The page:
Cisneros does make a valid point that if the government’s goal is to protect children from sexual exploitation, then the solution should be to eliminate the illegal market.  Cisneros.  She also suggests harsher punishment for child pornographers because it would be more likely than banning VCP to prevent victimization of children.  Id. Because I do not believe that all criminals actually conduct a cost-benefit analysis that considers the penalties of conviction, I question whether one solution is really better than the other.  Perhaps both harsher punishments and a ban on VCP is the answer.

Going back to Ashcroft, Shepard Liu analyzes the Court’s holding and its consequences and concludes that there still exists tension between the First Amendment and VCP.  Ashcroft, virtual child pornography and First Amendment jurisprudence, 11 U.C. Davis J. Juv. L. & Pol’y 1 (2007).  In his own version of the Kennedy highway, Liu criticizes the court for failing to find as a compelling government interest the prevention of indirect harm as a result of VCP production.  Id. at 40.  Besides the Ferber court acknowledging a relationship between child pornography and indirect harm to children, id. at 36,  Liu considers the fact that the Ninth Circuit opinion does acknowledge the notion that indirect harm justifies a ban on VCP (but finds that VCP does not cause indirect harm), whereas the Court reverses the logic in its opinion.  See id. at 34 (discussing the procedural posture of Ashcroft).  Thus, the Court’s decision is inconsistent with precedent.  He further argues that the Court’s improper finding is used to reject theories that VCP “is used to seduce children;” VCP whets the appetites of pedophiles; and VCP promotes the child pornography market (which is the market deterrence theory discussed above).  Id. at 35-36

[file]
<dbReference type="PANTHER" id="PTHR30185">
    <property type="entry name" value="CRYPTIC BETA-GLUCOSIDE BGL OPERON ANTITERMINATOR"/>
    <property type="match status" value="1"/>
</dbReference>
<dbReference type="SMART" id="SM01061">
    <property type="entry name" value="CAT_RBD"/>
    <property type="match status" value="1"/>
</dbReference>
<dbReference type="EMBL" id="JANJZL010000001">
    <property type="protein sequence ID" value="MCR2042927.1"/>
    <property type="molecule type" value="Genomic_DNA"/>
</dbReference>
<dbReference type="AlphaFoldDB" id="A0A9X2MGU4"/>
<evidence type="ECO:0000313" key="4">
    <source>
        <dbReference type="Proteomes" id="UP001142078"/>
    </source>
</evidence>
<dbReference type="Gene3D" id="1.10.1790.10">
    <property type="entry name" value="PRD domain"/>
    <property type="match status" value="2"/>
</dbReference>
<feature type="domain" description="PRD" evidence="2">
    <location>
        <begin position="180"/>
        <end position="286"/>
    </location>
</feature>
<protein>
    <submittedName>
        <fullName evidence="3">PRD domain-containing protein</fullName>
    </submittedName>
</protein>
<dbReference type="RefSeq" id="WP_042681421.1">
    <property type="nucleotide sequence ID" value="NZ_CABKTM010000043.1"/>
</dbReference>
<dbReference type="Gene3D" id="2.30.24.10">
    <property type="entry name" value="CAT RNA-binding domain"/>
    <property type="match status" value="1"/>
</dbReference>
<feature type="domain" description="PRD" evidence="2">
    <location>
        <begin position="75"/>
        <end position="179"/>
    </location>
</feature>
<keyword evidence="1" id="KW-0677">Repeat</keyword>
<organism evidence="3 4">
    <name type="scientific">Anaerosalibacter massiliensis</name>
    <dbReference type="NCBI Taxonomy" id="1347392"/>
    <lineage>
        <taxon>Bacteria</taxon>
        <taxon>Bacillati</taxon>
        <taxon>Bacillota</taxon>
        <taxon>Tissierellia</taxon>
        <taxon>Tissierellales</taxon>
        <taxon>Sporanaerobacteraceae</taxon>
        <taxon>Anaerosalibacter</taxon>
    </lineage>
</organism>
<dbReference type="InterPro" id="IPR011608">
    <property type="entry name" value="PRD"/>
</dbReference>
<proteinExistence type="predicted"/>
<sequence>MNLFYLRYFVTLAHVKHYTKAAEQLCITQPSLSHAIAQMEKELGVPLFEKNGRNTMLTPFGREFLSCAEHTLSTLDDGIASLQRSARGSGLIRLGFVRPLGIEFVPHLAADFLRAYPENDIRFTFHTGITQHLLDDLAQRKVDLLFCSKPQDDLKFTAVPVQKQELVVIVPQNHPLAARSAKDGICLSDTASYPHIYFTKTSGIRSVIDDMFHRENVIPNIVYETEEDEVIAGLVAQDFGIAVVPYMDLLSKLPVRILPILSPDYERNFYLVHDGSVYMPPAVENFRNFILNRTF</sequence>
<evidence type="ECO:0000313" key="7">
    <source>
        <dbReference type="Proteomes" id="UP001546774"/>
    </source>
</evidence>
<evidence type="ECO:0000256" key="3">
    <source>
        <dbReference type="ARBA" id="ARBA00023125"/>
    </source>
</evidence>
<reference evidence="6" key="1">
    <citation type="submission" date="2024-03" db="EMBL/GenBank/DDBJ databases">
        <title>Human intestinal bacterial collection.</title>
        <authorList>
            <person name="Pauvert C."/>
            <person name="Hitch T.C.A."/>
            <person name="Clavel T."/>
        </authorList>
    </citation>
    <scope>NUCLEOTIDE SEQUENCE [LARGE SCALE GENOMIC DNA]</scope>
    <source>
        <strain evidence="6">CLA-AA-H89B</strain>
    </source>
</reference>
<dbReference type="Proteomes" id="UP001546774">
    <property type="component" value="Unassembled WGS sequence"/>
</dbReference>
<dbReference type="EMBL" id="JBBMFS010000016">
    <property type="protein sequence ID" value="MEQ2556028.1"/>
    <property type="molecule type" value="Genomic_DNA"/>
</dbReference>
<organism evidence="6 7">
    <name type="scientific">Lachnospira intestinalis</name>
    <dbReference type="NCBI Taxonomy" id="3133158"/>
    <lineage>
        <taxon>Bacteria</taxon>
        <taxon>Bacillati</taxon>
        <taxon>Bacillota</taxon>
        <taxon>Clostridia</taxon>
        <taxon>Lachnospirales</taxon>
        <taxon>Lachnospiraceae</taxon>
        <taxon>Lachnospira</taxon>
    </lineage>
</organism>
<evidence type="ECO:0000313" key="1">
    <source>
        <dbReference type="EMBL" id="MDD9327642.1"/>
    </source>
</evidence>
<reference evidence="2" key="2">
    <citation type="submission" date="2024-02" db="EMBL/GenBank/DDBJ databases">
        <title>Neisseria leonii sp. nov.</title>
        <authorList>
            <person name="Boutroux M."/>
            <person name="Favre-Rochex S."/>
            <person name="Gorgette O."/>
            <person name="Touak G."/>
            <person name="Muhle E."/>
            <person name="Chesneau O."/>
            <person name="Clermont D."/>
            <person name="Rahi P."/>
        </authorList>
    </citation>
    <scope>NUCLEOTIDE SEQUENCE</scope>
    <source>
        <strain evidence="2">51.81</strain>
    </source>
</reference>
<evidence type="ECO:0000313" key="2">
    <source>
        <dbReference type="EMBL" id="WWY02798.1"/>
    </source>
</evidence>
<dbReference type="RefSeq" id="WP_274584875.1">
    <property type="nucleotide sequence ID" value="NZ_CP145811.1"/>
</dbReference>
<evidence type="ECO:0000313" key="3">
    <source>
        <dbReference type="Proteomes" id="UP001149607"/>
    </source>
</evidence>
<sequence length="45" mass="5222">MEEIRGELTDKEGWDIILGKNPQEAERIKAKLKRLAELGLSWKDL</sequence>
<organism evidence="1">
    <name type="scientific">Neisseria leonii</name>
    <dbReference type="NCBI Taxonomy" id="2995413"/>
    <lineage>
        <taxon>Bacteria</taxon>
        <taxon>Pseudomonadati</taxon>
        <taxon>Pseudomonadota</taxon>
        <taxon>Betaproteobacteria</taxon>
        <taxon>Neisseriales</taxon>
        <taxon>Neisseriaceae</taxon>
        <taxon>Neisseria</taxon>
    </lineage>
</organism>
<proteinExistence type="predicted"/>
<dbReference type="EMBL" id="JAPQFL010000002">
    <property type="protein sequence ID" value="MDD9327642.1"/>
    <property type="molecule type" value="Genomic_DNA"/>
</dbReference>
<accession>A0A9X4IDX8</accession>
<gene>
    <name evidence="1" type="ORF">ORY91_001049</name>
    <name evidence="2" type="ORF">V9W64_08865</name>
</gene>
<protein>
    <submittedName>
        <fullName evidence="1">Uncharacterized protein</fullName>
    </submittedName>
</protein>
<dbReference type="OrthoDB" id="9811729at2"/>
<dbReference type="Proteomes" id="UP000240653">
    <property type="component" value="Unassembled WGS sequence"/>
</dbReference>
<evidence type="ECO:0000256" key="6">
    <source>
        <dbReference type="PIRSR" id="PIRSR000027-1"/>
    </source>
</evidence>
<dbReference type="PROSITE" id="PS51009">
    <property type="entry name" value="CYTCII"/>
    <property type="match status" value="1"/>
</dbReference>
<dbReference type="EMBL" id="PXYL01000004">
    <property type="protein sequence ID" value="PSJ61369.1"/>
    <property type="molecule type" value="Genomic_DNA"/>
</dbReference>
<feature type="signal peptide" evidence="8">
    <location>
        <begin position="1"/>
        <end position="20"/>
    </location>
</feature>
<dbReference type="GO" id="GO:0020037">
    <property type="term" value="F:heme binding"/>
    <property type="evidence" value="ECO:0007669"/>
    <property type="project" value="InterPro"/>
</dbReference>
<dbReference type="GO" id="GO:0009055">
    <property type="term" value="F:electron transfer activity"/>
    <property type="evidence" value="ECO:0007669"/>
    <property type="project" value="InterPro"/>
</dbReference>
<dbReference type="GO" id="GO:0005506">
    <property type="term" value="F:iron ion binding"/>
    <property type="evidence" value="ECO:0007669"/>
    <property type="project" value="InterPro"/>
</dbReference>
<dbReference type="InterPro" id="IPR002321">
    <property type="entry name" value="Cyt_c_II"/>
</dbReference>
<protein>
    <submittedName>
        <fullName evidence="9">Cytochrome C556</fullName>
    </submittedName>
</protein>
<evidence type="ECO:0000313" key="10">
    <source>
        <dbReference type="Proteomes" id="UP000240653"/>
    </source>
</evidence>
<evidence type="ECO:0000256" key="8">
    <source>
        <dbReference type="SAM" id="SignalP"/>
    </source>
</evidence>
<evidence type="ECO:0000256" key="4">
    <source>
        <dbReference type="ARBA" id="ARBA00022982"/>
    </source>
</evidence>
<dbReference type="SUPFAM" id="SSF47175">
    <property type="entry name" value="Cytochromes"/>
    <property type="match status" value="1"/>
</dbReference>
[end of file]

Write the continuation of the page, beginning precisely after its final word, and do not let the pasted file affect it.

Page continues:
Liu discussed the Court’s departure from other case law, but I do not get into that here because it would require an analysis of at least three other Supreme Court cases.  Read Liu’s article for an interesting discussion of these cases.  Additionally, Liu comments that the Ashcroft decision placed on prosecutors a nearly insurmountable burden by requiring that they prove that an image used a real child.  Id. at 51, 54.  This is so because VCP is virtually indistinguishable from actual child pornography.  Id. at 51.  Lastly, he argues that the Court’s aim of consistency in the law failed.  Id. at 50.  First, Congress quickly passed the Child Obscenity and Pornography Prevention Act of 2002 (COPPA), which is more specifically aimed at regulating VCP.  H.R. Rep. No. 107-526 (2002).  Second, Congress passed the PROTECT Act, aimed at protecting children through successful prosecution of child pornography cases while ensuring that First Amendment rights are protected.  S. Rep. No. 108-2 (2003).  Third, lower courts have inconsistent adjudicated child pornography cases after Ashcroft by adopting different evidentiary principles.  Id. at 52.